A COVER story in a recent issue of The New Republic posed the question, "Is nostalgia wrecking baseball?"
The answer is a resounding, depressing "yes," according to author Nicholas Dawidoff, and he ventures into our very yard to support his argument.
Titled "Field of Kitsch," the article starts, "I have seen baseball's past and it is in Baltimore, at Oriole Park at Camden Yards, the new $105.4 million ballpark where the local nine -- the Orioles -- are now in residence. Its predecessor, Memorial Stadium, was a nice enough and generally self-effacing spot for a ballgame. Camden Yards, on the other hand, promises to do for baseball stadiums what prewashing did for bluejeans.
"Until quite recently, modern ballparks were notable for their tractable domed roofing, their synthetic sod and plastic seats, their sushi bars and Evian stands. But America, it turned out, craved something else entirely. Fans were wistful for ballparks where the ceiling is the stars, the grass grows, and peanut shells crackle under your feet. So after touring cities like Boston and Chicago, where the ballparks are old and the vendors hawk hot dogs, not veggie burgers, Baltimore's stadium design team obliged with an instant antique."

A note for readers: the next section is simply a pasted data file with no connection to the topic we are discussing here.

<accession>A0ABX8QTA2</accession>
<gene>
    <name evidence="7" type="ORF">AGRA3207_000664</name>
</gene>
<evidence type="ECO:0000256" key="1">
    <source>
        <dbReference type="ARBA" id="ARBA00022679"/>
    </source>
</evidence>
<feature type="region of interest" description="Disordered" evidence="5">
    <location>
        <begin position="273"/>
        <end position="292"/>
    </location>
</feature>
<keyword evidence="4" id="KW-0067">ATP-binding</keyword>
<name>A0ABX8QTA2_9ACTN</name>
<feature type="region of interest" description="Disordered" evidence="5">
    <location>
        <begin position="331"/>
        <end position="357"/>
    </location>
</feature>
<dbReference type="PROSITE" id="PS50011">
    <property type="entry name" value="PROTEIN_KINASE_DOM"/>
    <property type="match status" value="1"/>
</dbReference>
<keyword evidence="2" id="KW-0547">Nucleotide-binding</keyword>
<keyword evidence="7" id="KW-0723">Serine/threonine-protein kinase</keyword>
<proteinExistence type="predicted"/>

As Mr. Dawidoff (and more than a few Oriole fans) see it, our new stadium is less ballpark than it is theme park, the theme being baseball as an item of nostalgia to be marketed and snapped up like so many vintage bubble gum cards and Norman Rockwell prints of baggy-flanneled players from yesteryear.
The stadium's designers focused so much on nostalgia, the author claims, that they built in "a flaw that hasn't troubled the denizens of Boston's Fenway Park (1912) or Chicago's Wrigley Field (1914): from many of [Oriole Park's] spanking old slatted wooden seats, you can't see much of the field."
How true. But, while sight lines matter at a baseball stadium, how important are they at a theme park?